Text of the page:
better keep it quiet... we don't want to give Bob an early demise. It'd
be great if you had GPS coordinates and directions to this one too.

I know that white oak on Lencer Drive. I've been wanting to remeasure
it for years now. I first measured it back in 1997, but darned if I
can't locate the measurement. I remember that I had 17+ft CBH for girth
though, definitely wasn't 18ft back then. The Lencer's, owners of the
tree, said that PennDot removed an even longer limb that stretched out
over the road a few years before 1997. I forget how many cords of wood
he said they got out of it.

Thanks for getting some new tree species 'on the books'. We now have a
more complete list of tree species at the park from your efforts.

Super job, guys!
Hollow trees as chimneys?   Carl Harting
  Sep 18, 2005 19:12 PDT 
ENTS,

I went back to Cook Forest last Thursday to measure the circumference of
the black willow by the park office (5.2ft) then went for another walk
along Browns Run where I got GPS readings for last weeks trees (Ill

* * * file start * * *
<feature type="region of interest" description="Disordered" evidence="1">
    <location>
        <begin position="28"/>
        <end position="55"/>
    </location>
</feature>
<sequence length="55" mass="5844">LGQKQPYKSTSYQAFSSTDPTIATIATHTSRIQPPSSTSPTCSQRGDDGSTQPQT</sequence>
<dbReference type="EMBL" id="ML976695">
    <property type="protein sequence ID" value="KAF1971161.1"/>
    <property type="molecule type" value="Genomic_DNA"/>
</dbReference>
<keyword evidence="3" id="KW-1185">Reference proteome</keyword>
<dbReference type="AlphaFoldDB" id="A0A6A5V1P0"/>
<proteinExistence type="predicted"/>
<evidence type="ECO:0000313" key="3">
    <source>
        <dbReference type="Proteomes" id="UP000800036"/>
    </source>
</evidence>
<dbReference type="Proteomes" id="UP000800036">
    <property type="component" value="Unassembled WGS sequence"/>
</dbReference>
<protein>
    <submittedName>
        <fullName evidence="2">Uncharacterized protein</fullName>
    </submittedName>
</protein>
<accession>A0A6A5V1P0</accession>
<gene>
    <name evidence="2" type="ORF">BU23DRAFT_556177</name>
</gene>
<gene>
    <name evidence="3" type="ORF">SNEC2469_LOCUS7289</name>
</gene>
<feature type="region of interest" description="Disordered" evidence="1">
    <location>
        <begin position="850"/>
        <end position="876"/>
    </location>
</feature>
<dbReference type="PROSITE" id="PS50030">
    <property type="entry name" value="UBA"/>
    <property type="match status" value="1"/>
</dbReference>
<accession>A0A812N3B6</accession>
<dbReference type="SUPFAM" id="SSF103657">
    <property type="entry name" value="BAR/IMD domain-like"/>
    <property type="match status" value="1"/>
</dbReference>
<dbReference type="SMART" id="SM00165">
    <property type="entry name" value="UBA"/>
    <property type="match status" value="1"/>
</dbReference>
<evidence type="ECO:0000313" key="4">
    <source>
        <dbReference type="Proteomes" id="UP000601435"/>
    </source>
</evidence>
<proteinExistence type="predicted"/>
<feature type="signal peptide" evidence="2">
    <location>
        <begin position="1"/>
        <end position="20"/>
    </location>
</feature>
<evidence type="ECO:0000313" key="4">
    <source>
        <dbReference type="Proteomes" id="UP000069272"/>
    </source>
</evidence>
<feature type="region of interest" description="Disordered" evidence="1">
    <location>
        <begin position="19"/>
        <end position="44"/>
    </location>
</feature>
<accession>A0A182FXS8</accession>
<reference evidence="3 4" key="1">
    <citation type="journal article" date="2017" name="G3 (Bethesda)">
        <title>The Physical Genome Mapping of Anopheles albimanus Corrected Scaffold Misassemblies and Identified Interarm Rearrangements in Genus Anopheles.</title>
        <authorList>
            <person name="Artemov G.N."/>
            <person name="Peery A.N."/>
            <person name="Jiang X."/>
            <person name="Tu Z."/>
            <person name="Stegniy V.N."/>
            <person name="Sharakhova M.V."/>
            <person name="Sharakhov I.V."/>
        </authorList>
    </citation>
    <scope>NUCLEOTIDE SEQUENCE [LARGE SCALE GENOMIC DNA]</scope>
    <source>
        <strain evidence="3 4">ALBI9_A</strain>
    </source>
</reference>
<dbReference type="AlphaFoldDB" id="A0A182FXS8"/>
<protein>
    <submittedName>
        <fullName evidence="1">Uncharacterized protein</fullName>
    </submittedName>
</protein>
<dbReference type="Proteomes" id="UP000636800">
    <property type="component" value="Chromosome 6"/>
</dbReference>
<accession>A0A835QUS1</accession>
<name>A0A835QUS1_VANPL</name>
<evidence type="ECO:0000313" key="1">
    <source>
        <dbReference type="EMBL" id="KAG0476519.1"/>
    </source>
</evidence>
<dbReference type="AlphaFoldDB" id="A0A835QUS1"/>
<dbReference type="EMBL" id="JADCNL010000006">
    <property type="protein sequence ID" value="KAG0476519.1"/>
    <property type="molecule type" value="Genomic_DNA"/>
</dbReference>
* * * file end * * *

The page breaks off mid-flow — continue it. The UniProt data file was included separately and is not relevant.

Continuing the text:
send these to you Dale) and remeasured the cucumber to 120.7. The trunk
was covered with sapsucker holes and made a nice picture which Ive
forwarded to Ed.

100_1953b.jpg (68993 bytes)

Afterwards I walked up to the top of the ridge and measured a hemlock
snag Id found a couple weeks before. Circumference was 13.0 feet and
the height was 24.9 feet. It was interesting because it was hollow the
whole way up, and most of the inside was charred black from fire.
Looking up through the trunk I noticed that the limbs extended both
outside and inside the trunk, as if they were arrows shot through the
wood. 

hollow_hemlock.jpg (84959 bytes)
burned_hemlock.jpg (79997 bytes)
inside_hollow-hemlock.jpg (75997 bytes)

Scott Wade posted a photo of a hollow tree in Eastern PA that was
also burned inside and Im wondering if hollow trees were simply
convenient places to have a fire, or if they were charred from some
other use - some antique industrial use perhaps? Or do they simply serve
as a record of some past forest fire? This tree stands near an old
earthworks, possibly an old charcoal furnace. Ive sent a couple photos
of this tree to Ed as well.

Carl